Being a bit geeky and literal-minded myself and having no background in social sciences, much of the pedagogical discussion in MOOCMOOC either goes over my head or comes through too simply as exhortations to ‘Do Good!’. But I am invigorated by the stories of real teachers and real students and there have been some excellent thought-provoking examples of this. Some caring suggestions I came across could apply to the type of Higher Education environment I knew as a lecturer and I try to envisage the practicalities.
For example, turning up early at lectures for casual chat is one suggestion I considered (apologies as I can’t find who suggested this!). Sometimes students approach the lecturer before a lecture and conversation can flow but it’s not so easy when setting up overhead projectors, drawing curtains, dispensing handouts and attendance sheets, organising demonstrations etc and having to start more or less on time. For the career academic at a UK university, teaching, admin and research usually account for most working activity and in my experience (albeit last century) only the superhuman can balance all three satisfactorily. Promotion prospects hinge primarily on research and that involves travelling to meet potential sponsors, supervising research students and contracts, nail-biting applications for funding, ordering equipment and so on, not to mention actually doing research and writing it all up. The result is that teaching may come to be regarded as a secondary activity or even a necessary evil. Those taking the time to excel as teachers can be sidelined by a lack of publications.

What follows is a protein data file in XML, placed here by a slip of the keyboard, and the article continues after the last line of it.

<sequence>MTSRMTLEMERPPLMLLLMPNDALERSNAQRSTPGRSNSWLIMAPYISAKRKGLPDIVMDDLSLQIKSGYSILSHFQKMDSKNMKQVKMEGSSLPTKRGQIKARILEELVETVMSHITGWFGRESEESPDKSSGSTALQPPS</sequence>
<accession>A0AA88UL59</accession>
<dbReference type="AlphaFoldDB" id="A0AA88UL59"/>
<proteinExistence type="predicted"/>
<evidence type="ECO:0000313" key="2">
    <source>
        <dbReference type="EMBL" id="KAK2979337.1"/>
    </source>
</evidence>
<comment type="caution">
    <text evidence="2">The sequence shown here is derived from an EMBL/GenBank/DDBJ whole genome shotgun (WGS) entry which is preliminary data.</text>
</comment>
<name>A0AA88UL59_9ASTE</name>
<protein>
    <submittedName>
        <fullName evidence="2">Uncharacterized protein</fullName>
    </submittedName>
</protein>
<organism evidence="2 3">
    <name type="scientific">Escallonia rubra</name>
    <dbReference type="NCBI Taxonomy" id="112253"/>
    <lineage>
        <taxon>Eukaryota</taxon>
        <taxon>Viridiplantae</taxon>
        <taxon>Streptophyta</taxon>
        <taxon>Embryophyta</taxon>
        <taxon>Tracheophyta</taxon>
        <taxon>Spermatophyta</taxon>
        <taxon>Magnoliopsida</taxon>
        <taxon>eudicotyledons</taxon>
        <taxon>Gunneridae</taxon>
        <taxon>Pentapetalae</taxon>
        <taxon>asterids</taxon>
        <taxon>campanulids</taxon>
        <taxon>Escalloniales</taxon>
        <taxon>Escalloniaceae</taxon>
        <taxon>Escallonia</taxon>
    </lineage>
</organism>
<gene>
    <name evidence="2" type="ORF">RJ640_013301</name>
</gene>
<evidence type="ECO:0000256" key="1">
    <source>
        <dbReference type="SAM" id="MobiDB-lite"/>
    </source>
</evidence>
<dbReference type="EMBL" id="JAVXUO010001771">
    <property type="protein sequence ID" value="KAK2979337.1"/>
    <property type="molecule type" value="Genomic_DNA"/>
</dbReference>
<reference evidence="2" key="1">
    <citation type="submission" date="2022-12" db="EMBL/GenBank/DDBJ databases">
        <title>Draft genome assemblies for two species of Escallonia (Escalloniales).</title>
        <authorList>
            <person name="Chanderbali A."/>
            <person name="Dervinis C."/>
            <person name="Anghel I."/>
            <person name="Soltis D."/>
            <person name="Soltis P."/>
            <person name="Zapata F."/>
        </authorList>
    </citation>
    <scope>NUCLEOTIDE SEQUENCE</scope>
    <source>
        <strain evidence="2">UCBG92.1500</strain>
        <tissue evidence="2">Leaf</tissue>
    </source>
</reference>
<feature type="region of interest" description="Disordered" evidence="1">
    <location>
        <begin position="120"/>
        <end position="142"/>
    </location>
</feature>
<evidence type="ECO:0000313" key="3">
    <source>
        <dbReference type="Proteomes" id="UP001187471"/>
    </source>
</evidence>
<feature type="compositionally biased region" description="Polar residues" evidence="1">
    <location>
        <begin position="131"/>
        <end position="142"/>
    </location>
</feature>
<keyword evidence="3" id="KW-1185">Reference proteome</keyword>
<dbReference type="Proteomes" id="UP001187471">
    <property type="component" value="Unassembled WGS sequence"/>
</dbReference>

Passion and involvement of the whole self are advocated and for good reason but displays of passion are not without danger. The prof I mentioned above liked and respected his young secretary but became worried that a goodnight kiss following a tequila-laden social event was a little too fond. So he apologised profusely to her the next day. Fortunately, to everyone else, including his secretary, this was nothing more than amusing evidence of his humanity and careful sense of propriety.
Most university academics probably recognise the benefits of getting to know students on a personal level but this can be difficult for practical reasons such as lecturing large numbers of students from different departments and can even be counter-productive if not approached with skill and maturity. The dean in Tom Lehrer’s comic song who “Tried so hard to be pals with us all” illustrates this nicely. These lines also highlight the stark ‘them and us’ divisions that can characterise university life.
To the beer and benzedrine,
To the way that the dean
Tried so hard to be pals with us all.
To excuses we fibbed,
To the papers we cribbed
From the genius who lived down the hall.
To the tables down at Morey’s (wherever that may be)